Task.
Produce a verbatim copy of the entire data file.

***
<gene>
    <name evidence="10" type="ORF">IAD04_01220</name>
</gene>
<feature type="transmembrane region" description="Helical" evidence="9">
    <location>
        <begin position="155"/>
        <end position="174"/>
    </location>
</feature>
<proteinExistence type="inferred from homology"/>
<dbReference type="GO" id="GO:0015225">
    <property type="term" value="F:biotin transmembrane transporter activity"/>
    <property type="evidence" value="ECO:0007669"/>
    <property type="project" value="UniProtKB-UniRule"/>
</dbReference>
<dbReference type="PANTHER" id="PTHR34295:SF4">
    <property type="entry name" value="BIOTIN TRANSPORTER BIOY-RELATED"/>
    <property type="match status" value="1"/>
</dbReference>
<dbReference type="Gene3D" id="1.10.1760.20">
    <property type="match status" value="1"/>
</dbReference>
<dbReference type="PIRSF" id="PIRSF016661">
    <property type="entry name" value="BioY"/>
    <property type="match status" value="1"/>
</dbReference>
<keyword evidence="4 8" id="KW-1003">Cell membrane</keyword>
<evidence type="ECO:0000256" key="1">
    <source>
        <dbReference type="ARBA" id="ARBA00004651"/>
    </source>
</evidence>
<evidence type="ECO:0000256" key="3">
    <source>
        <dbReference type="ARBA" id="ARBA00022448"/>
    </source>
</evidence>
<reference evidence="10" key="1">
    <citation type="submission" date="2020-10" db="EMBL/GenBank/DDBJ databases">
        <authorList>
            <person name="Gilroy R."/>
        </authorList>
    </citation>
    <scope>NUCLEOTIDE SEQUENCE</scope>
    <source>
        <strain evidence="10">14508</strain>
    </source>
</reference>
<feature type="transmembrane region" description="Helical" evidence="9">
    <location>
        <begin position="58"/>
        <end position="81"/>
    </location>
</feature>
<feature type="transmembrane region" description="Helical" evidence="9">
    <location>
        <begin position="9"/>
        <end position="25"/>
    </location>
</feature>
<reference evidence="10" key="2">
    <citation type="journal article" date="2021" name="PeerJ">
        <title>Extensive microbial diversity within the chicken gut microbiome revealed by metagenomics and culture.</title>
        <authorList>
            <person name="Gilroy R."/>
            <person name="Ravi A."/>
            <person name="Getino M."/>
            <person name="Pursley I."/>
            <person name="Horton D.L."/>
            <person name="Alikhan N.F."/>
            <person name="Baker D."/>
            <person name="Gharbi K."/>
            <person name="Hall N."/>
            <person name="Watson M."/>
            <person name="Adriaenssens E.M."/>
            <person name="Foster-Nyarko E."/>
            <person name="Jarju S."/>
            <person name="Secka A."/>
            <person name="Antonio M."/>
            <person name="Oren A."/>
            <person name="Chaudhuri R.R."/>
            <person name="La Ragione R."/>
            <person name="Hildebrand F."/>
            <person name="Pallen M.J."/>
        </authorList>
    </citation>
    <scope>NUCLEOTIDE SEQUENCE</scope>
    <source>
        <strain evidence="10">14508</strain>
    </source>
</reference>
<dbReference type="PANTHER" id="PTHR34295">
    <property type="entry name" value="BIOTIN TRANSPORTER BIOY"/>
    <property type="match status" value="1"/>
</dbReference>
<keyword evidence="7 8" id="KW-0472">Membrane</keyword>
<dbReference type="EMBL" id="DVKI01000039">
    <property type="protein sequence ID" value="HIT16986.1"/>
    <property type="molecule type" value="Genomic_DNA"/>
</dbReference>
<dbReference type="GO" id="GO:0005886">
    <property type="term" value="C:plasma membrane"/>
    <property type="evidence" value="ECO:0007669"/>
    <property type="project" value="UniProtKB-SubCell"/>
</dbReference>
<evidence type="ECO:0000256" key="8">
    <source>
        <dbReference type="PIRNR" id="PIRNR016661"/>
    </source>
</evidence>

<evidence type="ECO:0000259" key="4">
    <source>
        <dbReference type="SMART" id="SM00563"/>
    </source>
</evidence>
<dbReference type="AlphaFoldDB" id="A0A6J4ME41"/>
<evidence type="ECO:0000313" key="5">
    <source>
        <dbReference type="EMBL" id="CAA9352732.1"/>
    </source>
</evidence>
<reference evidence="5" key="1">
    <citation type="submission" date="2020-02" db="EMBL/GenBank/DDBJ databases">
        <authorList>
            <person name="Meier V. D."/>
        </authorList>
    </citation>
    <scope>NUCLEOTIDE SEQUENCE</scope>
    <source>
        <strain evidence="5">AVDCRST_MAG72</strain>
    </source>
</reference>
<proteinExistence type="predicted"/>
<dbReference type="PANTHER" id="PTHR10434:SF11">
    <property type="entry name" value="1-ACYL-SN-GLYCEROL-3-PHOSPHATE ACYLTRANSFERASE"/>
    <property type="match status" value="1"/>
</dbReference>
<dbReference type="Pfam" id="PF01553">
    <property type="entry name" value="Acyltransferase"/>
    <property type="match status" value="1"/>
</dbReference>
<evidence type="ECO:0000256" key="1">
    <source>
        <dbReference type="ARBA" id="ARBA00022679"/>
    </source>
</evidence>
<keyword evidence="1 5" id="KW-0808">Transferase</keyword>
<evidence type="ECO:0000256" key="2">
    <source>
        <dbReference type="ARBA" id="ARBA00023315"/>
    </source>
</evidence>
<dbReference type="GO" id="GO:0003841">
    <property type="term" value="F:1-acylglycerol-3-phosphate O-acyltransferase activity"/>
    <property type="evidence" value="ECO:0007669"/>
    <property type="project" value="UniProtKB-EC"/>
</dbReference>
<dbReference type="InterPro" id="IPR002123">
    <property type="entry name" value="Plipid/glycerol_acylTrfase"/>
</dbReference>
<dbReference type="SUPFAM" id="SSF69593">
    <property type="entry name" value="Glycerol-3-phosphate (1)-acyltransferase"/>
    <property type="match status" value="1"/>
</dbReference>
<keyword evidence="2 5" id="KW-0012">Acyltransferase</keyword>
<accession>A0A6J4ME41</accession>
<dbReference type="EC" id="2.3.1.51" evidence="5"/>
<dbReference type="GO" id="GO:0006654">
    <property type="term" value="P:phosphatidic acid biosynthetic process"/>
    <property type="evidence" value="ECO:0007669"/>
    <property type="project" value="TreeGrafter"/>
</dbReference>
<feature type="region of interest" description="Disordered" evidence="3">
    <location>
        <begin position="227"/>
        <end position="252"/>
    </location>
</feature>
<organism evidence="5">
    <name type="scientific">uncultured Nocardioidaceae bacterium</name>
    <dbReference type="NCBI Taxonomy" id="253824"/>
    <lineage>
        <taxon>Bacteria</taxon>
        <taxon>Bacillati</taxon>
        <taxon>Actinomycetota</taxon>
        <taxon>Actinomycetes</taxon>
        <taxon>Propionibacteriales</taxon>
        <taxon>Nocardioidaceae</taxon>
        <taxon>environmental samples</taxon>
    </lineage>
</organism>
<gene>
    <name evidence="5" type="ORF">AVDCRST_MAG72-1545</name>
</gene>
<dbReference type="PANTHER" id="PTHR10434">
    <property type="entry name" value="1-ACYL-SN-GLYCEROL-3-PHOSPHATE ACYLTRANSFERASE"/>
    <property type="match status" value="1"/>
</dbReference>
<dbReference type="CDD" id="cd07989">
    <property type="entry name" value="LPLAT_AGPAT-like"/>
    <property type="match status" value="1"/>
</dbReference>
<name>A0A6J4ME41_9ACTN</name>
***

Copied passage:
<gene>
    <name evidence="10" type="ORF">IAD04_01220</name>
</gene>
<feature type="transmembrane region" description="Helical" evidence="9">
    <location>
        <begin position="155"/>
        <end position="174"/>
    </location>
</feature>
<proteinExistence type="inferred from homology"/>
<dbReference type="GO" id="GO:0015225">
    <property type="term" value="F:biotin transmembrane transporter activity"/>
    <property type="evidence" value="ECO:0007669"/>
    <property type="project" value="UniProtKB-UniRule"/>
</dbReference>
<dbReference type="PANTHER" id="PTHR34295:SF4">
    <property type="entry name" value="BIOTIN TRANSPORTER BIOY-RELATED"/>
    <property type="match status" value="1"/>
</dbReference>
<dbReference type="Gene3D" id="1.10.1760.20">
    <property type="match status" value="1"/>
</dbReference>
<dbReference type="PIRSF" id="PIRSF016661">
    <property type="entry name" value="BioY"/>
    <property type="match status" value="1"/>
</dbReference>
<keyword evidence="4 8" id="KW-1003">Cell membrane</keyword>
<evidence type="ECO:0000256" key="1">
    <source>
        <dbReference type="ARBA" id="ARBA00004651"/>
    </source>
</evidence>
<evidence type="ECO:0000256" key="3">
    <source>
        <dbReference type="ARBA" id="ARBA00022448"/>
    </source>
</evidence>
<reference evidence="10" key="1">
    <citation type="submission" date="2020-10" db="EMBL/GenBank/DDBJ databases">
        <authorList>
            <person name="Gilroy R."/>
        </authorList>
    </citation>
    <scope>NUCLEOTIDE SEQUENCE</scope>
    <source>
        <strain evidence="10">14508</strain>
    </source>
</reference>
<feature type="transmembrane region" description="Helical" evidence="9">
    <location>
        <begin position="58"/>
        <end position="81"/>
    </location>
</feature>
<feature type="transmembrane region" description="Helical" evidence="9">
    <location>
        <begin position="9"/>
        <end position="25"/>
    </location>
</feature>
<reference evidence="10" key="2">
    <citation type="journal article" date="2021" name="PeerJ">
        <title>Extensive microbial diversity within the chicken gut microbiome revealed by metagenomics and culture.</title>
        <authorList>
            <person name="Gilroy R."/>
            <person name="Ravi A."/>
            <person name="Getino M."/>
            <person name="Pursley I."/>
            <person name="Horton D.L."/>
            <person name="Alikhan N.F."/>
            <person name="Baker D."/>
            <person name="Gharbi K."/>
            <person name="Hall N."/>
            <person name="Watson M."/>
            <person name="Adriaenssens E.M."/>
            <person name="Foster-Nyarko E."/>
            <person name="Jarju S."/>
            <person name="Secka A."/>
            <person name="Antonio M."/>
            <person name="Oren A."/>
            <person name="Chaudhuri R.R."/>
            <person name="La Ragione R."/>
            <person name="Hildebrand F."/>
            <person name="Pallen M.J."/>
        </authorList>
    </citation>
    <scope>NUCLEOTIDE SEQUENCE</scope>
    <source>
        <strain evidence="10">14508</strain>
    </source>
</reference>
<dbReference type="PANTHER" id="PTHR34295">
    <property type="entry name" value="BIOTIN TRANSPORTER BIOY"/>
    <property type="match status" value="1"/>
</dbReference>
<keyword evidence="7 8" id="KW-0472">Membrane</keyword>
<dbReference type="EMBL" id="DVKI01000039">
    <property type="protein sequence ID" value="HIT16986.1"/>
    <property type="molecule type" value="Genomic_DNA"/>
</dbReference>
<dbReference type="GO" id="GO:0005886">
    <property type="term" value="C:plasma membrane"/>
    <property type="evidence" value="ECO:0007669"/>
    <property type="project" value="UniProtKB-SubCell"/>
</dbReference>
<evidence type="ECO:0000256" key="8">
    <source>
        <dbReference type="PIRNR" id="PIRNR016661"/>
    </source>
</evidence>

<evidence type="ECO:0000259" key="4">
    <source>
        <dbReference type="SMART" id="SM00563"/>
    </source>
</evidence>
<dbReference type="AlphaFoldDB" id="A0A6J4ME41"/>
<evidence type="ECO:0000313" key="5">
    <source>
        <dbReference type="EMBL" id="CAA9352732.1"/>
    </source>
</evidence>
<reference evidence="5" key="1">
    <citation type="submission" date="2020-02" db="EMBL/GenBank/DDBJ databases">
        <authorList>
            <person name="Meier V. D."/>
        </authorList>
    </citation>
    <scope>NUCLEOTIDE SEQUENCE</scope>
    <source>
        <strain evidence="5">AVDCRST_MAG72</strain>
    </source>
</reference>
<proteinExistence type="predicted"/>
<dbReference type="PANTHER" id="PTHR10434:SF11">
    <property type="entry name" value="1-ACYL-SN-GLYCEROL-3-PHOSPHATE ACYLTRANSFERASE"/>
    <property type="match status" value="1"/>
</dbReference>
<dbReference type="Pfam" id="PF01553">
    <property type="entry name" value="Acyltransferase"/>
    <property type="match status" value="1"/>
</dbReference>
<evidence type="ECO:0000256" key="1">
    <source>
        <dbReference type="ARBA" id="ARBA00022679"/>
    </source>
</evidence>
<keyword evidence="1 5" id="KW-0808">Transferase</keyword>
<evidence type="ECO:0000256" key="2">
    <source>
        <dbReference type="ARBA" id="ARBA00023315"/>
    </source>
</evidence>
<dbReference type="GO" id="GO:0003841">
    <property type="term" value="F:1-acylglycerol-3-phosphate O-acyltransferase activity"/>
    <property type="evidence" value="ECO:0007669"/>
    <property type="project" value="UniProtKB-EC"/>
</dbReference>
<dbReference type="InterPro" id="IPR002123">
    <property type="entry name" value="Plipid/glycerol_acylTrfase"/>
</dbReference>
<dbReference type="SUPFAM" id="SSF69593">
    <property type="entry name" value="Glycerol-3-phosphate (1)-acyltransferase"/>
    <property type="match status" value="1"/>
</dbReference>
<keyword evidence="2 5" id="KW-0012">Acyltransferase</keyword>
<accession>A0A6J4ME41</accession>
<dbReference type="EC" id="2.3.1.51" evidence="5"/>
<dbReference type="GO" id="GO:0006654">
    <property type="term" value="P:phosphatidic acid biosynthetic process"/>
    <property type="evidence" value="ECO:0007669"/>
    <property type="project" value="TreeGrafter"/>
</dbReference>
<feature type="region of interest" description="Disordered" evidence="3">
    <location>
        <begin position="227"/>
        <end position="252"/>
    </location>
</feature>
<organism evidence="5">
    <name type="scientific">uncultured Nocardioidaceae bacterium</name>
    <dbReference type="NCBI Taxonomy" id="253824"/>
    <lineage>
        <taxon>Bacteria</taxon>
        <taxon>Bacillati</taxon>
        <taxon>Actinomycetota</taxon>
        <taxon>Actinomycetes</taxon>
        <taxon>Propionibacteriales</taxon>
        <taxon>Nocardioidaceae</taxon>
        <taxon>environmental samples</taxon>
    </lineage>
</organism>
<gene>
    <name evidence="5" type="ORF">AVDCRST_MAG72-1545</name>
</gene>
<dbReference type="PANTHER" id="PTHR10434">
    <property type="entry name" value="1-ACYL-SN-GLYCEROL-3-PHOSPHATE ACYLTRANSFERASE"/>
    <property type="match status" value="1"/>
</dbReference>
<dbReference type="CDD" id="cd07989">
    <property type="entry name" value="LPLAT_AGPAT-like"/>
    <property type="match status" value="1"/>
</dbReference>
<name>A0A6J4ME41_9ACTN</name>